|Michigan||Bodily injury and property damage liability; personal injury protection||20/40/10|
|Minnesota||Bodily injury and property damage liability; personal injury protection; uninsured/underinsured motorist coverage||30/60/10|
|Mississippi||Bodily injury and property damage liability||25/50/25|
|Missouri||Bodily injury and property damage liability; uninsured/underinsured motorist coverage||25/50/25|
|Montana||Bodily injury and property damage liability||25/50/20|
|Nebraska||Bodily injury and property damage liability; uninsured/underinsured motorist coverage||25/50/25|
|Nevada||Bodily injury and property damage liability||25/50/20|
|New Hampshire||Financial responsibility only||25/50/25|
|New Jersey||Bodily injury and property damage liability; personal injury protection; uninsured/underinsured motorist coverage||15/30/5|
|New Mexico||Bodily injury and property damage liability||25/50/10|
|North Carolina||Bodily injury and property damage liability; uninsured/underinsured motorist coverage||30/60/25|
|Ohio||Bodily injury and property damage liability||25/50/25|
|Oklahoma||Bodily injury and property damage liability||25/50/25|
|Pennsylvania||Bodily injury and property damage liability; personal injury protection||15/30/5|
|Rhode Island||Bodily injury and property damage liability||25/50/25|
|South Carolina||Bodily injury and property damage liability; uninsured/underinsured motorist coverage||25/50/25|
|South Dakota||Bodily injury and property damage liability; uninsured/underinsured motorist coverage||25/50/25|
|Tennessee||Bodily injury and property damage liability||25/50/15|
|Texas||Bodily injury and property damage liability; personal injury protection||30/60/25|
|Utah||Bodily injury and property damage liability; personal injury protection||25/65/15|
|Vermont||Bodily injury and property damage liability; uninsured/underinsured motorist coverage||25/50/10|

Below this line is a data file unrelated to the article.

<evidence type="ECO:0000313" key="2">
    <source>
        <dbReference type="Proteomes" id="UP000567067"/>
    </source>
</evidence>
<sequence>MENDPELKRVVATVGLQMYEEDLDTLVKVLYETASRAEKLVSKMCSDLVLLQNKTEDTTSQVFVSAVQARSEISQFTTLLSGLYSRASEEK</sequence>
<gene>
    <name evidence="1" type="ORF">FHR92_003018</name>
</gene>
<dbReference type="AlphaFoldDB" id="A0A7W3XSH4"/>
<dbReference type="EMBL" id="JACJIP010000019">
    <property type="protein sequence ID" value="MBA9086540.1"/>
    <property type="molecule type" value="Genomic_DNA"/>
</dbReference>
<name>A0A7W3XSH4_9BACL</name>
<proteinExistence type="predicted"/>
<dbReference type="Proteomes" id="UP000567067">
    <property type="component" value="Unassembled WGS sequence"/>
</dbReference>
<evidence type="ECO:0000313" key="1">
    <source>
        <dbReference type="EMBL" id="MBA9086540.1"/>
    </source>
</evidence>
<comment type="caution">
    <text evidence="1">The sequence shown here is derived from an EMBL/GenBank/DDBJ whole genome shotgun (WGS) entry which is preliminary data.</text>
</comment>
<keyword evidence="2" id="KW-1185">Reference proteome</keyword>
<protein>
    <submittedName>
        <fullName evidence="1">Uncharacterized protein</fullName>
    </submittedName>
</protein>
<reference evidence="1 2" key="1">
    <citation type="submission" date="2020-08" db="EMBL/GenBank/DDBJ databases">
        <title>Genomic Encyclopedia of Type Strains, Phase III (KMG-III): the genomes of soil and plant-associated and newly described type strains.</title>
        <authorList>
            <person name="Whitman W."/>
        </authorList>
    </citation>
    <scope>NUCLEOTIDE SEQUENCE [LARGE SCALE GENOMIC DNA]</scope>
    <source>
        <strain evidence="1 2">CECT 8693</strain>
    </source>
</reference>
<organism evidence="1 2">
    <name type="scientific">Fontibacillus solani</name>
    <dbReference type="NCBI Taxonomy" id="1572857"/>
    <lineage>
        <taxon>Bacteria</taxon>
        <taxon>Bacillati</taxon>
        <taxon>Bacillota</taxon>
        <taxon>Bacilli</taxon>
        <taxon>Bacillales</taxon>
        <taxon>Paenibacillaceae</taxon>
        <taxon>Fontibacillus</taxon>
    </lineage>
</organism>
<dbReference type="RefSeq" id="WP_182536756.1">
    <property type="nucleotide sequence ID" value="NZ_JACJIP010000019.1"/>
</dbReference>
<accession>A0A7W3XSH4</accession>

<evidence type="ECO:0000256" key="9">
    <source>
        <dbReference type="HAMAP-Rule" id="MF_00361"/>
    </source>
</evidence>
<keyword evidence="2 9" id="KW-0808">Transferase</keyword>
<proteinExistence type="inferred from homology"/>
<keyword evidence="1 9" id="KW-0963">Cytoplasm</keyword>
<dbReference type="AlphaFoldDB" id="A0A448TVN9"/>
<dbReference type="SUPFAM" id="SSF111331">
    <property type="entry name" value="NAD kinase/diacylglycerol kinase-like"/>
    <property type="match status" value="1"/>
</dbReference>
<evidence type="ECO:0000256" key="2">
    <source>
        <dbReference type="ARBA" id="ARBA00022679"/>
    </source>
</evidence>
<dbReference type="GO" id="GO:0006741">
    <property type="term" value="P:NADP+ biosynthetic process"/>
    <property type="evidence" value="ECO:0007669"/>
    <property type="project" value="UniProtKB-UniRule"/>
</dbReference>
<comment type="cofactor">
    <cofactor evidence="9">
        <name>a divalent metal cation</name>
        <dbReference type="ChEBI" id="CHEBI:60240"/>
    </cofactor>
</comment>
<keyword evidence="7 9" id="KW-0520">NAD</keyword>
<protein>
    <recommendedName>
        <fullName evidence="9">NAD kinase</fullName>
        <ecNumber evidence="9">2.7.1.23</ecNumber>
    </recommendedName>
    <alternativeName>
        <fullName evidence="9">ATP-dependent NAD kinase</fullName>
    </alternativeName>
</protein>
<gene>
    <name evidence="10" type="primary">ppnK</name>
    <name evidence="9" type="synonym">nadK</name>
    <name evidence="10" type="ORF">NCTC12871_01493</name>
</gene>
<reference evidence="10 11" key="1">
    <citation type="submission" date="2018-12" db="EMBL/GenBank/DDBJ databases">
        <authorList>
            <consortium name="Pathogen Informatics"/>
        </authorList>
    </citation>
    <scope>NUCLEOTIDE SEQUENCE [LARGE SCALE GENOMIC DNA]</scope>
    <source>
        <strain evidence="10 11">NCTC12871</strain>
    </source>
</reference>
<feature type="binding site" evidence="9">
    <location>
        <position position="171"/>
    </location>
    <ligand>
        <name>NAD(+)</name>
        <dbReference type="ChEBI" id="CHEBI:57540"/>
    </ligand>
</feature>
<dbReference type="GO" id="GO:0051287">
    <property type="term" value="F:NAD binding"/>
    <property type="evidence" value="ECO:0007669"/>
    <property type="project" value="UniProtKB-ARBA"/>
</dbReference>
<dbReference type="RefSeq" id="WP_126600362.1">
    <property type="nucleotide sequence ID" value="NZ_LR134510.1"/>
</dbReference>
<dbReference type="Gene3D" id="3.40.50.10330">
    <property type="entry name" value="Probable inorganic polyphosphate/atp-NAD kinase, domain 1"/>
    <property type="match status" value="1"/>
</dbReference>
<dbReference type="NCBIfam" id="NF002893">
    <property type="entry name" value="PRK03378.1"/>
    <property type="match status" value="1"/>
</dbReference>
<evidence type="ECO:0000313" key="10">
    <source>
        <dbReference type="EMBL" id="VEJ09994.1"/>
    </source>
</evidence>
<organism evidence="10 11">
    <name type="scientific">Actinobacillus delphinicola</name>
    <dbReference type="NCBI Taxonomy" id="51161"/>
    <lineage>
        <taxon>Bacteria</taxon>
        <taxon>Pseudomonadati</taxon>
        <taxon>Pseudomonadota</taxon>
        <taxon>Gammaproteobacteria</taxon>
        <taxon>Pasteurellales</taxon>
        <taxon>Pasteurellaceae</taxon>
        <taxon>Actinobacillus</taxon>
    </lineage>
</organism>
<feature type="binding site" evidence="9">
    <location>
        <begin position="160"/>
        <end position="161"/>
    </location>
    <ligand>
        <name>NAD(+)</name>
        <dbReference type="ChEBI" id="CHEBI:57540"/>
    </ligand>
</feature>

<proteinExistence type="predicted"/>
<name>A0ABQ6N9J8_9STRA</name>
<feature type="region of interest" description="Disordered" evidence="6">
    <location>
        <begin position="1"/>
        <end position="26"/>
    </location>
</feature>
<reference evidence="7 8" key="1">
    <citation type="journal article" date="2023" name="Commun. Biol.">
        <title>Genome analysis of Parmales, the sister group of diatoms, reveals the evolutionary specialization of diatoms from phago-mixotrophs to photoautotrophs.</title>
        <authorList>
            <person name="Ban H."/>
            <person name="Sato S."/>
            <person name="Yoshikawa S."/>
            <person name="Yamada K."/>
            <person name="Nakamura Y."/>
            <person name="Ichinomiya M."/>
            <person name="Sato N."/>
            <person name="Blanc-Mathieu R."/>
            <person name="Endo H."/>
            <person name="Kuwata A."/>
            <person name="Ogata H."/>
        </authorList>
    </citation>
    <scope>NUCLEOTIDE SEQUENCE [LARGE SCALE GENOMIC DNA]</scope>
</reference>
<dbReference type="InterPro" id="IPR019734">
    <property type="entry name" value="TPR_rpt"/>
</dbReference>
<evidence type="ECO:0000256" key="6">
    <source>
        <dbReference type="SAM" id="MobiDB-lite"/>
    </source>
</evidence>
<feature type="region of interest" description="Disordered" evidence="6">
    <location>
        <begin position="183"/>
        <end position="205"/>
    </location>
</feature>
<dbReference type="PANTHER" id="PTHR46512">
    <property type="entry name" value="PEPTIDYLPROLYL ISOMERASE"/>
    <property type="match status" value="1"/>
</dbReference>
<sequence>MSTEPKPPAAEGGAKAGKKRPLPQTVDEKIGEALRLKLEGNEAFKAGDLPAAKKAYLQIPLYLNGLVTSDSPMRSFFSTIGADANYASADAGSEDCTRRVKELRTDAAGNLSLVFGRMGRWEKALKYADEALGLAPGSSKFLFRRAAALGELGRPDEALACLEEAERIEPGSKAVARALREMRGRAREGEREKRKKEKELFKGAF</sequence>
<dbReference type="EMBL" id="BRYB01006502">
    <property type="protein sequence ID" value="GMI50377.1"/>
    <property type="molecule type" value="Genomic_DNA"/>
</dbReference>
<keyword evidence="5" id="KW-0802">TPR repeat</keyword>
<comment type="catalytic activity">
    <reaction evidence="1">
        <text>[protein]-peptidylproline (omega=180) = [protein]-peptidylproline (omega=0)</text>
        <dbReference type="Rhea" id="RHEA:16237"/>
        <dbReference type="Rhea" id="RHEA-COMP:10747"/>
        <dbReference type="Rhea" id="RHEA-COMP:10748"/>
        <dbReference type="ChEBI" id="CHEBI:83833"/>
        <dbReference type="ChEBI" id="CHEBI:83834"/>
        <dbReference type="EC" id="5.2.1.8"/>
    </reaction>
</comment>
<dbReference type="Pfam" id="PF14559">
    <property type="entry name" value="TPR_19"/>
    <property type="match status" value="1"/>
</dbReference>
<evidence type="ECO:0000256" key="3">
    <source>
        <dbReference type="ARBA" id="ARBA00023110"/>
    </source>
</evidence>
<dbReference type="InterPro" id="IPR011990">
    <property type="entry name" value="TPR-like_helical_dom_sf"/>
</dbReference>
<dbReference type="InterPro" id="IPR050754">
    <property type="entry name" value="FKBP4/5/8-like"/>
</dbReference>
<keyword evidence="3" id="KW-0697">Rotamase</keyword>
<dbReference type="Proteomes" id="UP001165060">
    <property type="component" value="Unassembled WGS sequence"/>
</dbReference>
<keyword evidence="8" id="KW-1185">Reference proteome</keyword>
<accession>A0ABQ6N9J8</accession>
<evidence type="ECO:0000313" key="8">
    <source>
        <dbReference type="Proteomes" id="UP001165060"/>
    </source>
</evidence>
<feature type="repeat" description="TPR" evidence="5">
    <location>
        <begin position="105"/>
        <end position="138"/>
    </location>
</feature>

|Virginia||Bodily injury and property damage liability; uninsured/underinsured motorist coverage||25/50/20|
|Washington||Bodily injury and property damage liability||25/50/10|
|West Virginia||Bodily injury and property damage liability; uninsured/underinsured motorist coverage||25/50/25|
|Wisconsin||Bodily injury and property damage liability; uninsured/underinsured motorist coverage; medical payments||25/50/10|
|Wyoming||Bodily injury and property damage liability||25/50/20|
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Notice a lot of acronyms? Here’s what they stand for: BI stands for bodily injury, PD is property damage, Liab is liability, PIP is personal injury protection, medical payments are labeled as Med Pay, UM is uninsured motorist, and UIM is underinsured motorist.
When a Claim is Denied by an Underinsured At-Fault Driver
In some cases, you might face a situation where you’re not at fault and the other party’s insurance denied the claim. In that case, you’ll want your insurance company to go to work for you.
Claims might be denied because the at-fault driver’s car insurance coverage doesn’t cover bodily injury or property damage. That’s when underinsured motorist insurance kicks in.
Underinsured motorist coverage (UIM) pays costs for you, the no-fault driver when the at-fault driver doesn’t have enough to cover the damages. If your claim is denied by the company of an underinsured at-fault driver then your auto insurance company can often work with you to help appeal the auto insurance claim decision.
Learn How to Appeal an Auto Insurance Claim
It is possible to appeal a decision from your car insurance company if you’re not satisfied with their settlement offer or if they have denied your claim for reasons you don’t think apply to your situation. You will need to gather documents and information to support your appeal, and you may need to engage a lawyer.